Another thing you can do is get your feet measured in a running store. Getting specific measurements for your width and length will help you know your feet’s specific dimensions instead of second guessing.happy_feet

So it All Boils Down to This…

If the shoe is just a little too tight, or a little too loose, there are some lacing patterns you can use to help secure your feet. This article on Runners World demonstrates some effective ways to eliminate problem areas in your shoes.

To lessen the blister risk, get three things down:

  1. Length – As we mentioned, there should be a thumb widths worth of space between the long toe and shoe upper. Take this measurement when standing to get an accurate feel for the fit.
  2. Width – getting the width right means the side of your feet don’t overhang and push out against the material. At the same time you don’t want too much space width-wise. Check how the laces and the material they go through appear. If they're touching then your feet have no freedom to move. It’s important to check this when standing up.
  3. Adjustability – this is an overlooked yet important aspect of trainers which have a great fit. The laces count for a lot and help you get the support it needs thus preventing blisters and injury.


Follow these steps to get the best tie:

  • Start with the last eyelets (holes for laces)




This diagram is good for pinpointing various problem zones and how a specific lacing pattern can help:



Here are some more tips you can try to lessen the blister risk:

  • Buy Neoprene insoles or inserts to help your feet adapt to the force.
  • Make sure you wear good socks – due to the repeated friction, your skin cells adapt causing your epidermis to thicken. A pair of wicking or synthetic socks guarantees a breathable journey and gives feet an optimal environment. Try to avoid cotton socks as they are highly absorbent so will soak up moisture and make the material more abrasive. This exasperates the issue of friction and adds to the rubbing motion.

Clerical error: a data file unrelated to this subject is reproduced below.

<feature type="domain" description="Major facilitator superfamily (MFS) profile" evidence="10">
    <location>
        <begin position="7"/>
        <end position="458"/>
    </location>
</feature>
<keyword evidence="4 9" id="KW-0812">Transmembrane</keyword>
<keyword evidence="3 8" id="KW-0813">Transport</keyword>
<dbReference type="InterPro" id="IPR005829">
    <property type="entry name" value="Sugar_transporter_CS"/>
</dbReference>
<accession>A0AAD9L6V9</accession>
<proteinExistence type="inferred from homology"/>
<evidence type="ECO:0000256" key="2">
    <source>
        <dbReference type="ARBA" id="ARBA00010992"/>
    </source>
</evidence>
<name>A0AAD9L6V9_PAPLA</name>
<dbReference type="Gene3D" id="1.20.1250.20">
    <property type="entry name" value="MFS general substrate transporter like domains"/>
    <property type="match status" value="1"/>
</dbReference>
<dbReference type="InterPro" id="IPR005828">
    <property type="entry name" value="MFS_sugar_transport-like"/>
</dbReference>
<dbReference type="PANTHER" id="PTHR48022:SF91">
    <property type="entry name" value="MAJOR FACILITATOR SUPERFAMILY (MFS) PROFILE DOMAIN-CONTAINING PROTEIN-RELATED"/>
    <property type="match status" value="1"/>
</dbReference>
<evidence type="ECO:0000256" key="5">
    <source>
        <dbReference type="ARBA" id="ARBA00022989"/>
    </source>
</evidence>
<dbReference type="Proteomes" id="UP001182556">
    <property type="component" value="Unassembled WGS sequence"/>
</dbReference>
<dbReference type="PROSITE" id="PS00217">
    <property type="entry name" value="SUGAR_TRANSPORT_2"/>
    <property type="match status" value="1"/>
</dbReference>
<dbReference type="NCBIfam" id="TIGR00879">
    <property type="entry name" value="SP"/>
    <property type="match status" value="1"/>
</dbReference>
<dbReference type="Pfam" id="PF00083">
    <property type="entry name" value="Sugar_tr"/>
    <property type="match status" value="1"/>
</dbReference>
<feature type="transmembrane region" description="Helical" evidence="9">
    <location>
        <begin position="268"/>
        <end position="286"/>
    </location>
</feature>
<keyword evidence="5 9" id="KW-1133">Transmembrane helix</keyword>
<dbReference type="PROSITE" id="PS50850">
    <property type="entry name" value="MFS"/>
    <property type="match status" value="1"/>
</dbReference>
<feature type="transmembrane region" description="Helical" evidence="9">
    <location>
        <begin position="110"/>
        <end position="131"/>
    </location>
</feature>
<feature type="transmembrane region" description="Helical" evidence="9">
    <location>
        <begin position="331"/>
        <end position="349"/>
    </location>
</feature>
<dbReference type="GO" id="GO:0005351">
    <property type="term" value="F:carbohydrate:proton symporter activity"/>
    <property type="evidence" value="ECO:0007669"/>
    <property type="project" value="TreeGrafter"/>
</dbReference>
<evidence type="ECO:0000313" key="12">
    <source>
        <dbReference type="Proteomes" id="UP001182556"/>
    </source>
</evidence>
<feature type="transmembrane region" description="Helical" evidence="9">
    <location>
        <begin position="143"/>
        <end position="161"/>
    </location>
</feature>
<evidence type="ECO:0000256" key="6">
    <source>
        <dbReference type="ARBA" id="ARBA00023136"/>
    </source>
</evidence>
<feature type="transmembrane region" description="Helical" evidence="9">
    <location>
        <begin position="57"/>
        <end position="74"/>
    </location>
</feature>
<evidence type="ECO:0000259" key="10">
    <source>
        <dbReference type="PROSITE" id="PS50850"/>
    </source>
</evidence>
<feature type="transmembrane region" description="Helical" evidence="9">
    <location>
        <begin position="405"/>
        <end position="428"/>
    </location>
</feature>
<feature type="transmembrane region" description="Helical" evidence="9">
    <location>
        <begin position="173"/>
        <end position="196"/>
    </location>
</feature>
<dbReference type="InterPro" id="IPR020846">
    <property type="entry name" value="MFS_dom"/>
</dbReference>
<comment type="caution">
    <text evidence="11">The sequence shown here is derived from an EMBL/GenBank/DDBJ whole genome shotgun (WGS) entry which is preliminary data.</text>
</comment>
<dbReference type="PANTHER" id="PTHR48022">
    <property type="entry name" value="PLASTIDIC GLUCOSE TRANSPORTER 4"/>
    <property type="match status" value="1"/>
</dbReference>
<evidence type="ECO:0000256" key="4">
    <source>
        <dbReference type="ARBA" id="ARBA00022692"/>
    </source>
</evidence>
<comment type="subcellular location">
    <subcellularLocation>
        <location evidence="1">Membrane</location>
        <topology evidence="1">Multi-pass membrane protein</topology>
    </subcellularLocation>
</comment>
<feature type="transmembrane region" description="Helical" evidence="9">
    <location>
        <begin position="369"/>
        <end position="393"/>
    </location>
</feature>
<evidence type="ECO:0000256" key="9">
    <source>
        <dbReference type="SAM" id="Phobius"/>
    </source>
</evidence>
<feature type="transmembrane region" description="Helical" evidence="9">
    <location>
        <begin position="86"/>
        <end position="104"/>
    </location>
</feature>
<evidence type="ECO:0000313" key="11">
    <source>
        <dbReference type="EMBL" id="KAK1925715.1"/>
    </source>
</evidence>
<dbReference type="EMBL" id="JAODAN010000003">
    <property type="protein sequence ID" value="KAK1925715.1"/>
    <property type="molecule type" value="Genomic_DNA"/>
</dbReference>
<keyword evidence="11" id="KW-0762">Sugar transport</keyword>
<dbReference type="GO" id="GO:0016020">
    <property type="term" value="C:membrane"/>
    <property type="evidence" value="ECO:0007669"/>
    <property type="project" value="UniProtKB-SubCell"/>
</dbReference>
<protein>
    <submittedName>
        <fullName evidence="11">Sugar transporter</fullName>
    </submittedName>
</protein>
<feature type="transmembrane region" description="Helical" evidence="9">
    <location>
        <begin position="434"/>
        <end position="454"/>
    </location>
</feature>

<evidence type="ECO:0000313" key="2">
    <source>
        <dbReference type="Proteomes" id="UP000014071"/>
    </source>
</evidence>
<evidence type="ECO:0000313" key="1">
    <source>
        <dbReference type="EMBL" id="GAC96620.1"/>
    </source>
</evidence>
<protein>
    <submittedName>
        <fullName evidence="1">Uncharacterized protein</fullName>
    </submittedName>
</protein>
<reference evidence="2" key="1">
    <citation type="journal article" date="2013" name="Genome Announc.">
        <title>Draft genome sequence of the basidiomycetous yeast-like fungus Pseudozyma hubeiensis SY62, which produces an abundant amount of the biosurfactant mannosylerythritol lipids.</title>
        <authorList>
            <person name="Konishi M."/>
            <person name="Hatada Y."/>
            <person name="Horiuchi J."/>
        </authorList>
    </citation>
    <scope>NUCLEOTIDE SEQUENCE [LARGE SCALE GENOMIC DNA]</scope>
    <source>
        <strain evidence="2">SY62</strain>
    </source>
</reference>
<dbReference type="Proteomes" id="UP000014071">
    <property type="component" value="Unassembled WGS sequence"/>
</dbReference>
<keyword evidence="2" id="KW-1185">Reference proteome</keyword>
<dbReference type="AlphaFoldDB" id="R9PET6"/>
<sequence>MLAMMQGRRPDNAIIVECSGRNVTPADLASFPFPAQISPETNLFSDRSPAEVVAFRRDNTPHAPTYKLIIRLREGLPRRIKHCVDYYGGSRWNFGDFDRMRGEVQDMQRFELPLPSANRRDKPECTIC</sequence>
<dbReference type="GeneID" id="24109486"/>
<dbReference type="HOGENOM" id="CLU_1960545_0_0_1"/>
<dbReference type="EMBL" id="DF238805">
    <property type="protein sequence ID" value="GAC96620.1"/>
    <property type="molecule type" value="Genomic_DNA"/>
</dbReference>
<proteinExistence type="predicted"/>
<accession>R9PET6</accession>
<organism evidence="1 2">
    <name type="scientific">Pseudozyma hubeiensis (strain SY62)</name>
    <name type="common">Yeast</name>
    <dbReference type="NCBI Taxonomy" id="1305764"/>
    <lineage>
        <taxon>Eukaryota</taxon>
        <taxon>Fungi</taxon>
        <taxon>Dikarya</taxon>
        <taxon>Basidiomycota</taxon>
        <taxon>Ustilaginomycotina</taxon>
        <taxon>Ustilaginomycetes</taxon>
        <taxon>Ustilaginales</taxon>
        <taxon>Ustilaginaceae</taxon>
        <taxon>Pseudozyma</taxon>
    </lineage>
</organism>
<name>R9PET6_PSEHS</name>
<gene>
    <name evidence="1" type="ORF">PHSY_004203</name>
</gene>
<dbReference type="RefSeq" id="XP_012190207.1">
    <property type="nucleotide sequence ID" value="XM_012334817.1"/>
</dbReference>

• Try double layering – many runners enjoy wearing two socks. This is because the friction is then focused between the two sock layers instead of between your foot and the sock. If you want to double up its important you try it this way when you try on the socks in the first place. This way you’ll get a realistic feel for the everyday fit.
  • Think about your climate: you’ll want to choose trainers depending on your environment too. If you’re in a humid country, you’ll want breathable mesh materials. If you’re somewhere which has consistent rainy spells, you’ll want quick-drying trainers with a good drainage system.
  • Examine your running form: if you tend to get blisters in a certain location it may be worth examining how you run. Check your gait style and see how your foot moves in relation to your body. If your feet are out of sync then no amount of sock/shoe combinations will prevent blisters. When you perfect your running form, there should be an even amount of pressure on your feet and as a result friction will be reduced (depending on your pronation). We’ve posted a helpful infographic on how to perfect your running form.
  • Avoid running with a blister: when the blister is present, you’ll likely change your running form to avoid feeling more pain. If this is the case, it’s best to rest as things may get progressively worse otherwise.
  • Spray feet with deodorant – moisture can play such a big role in promoting/aggravating blisters. If you find your feet sweat a lot, it may be worth spraying them with deodorant before you start running.

We hope you’ve found enough information to lessen, or hopefully avoid the blister risk! It may come with the territory of running shoes and shoes in general but bearing these points in mind will help steer blisters away.

Melissa Hudson

Melissa Hudson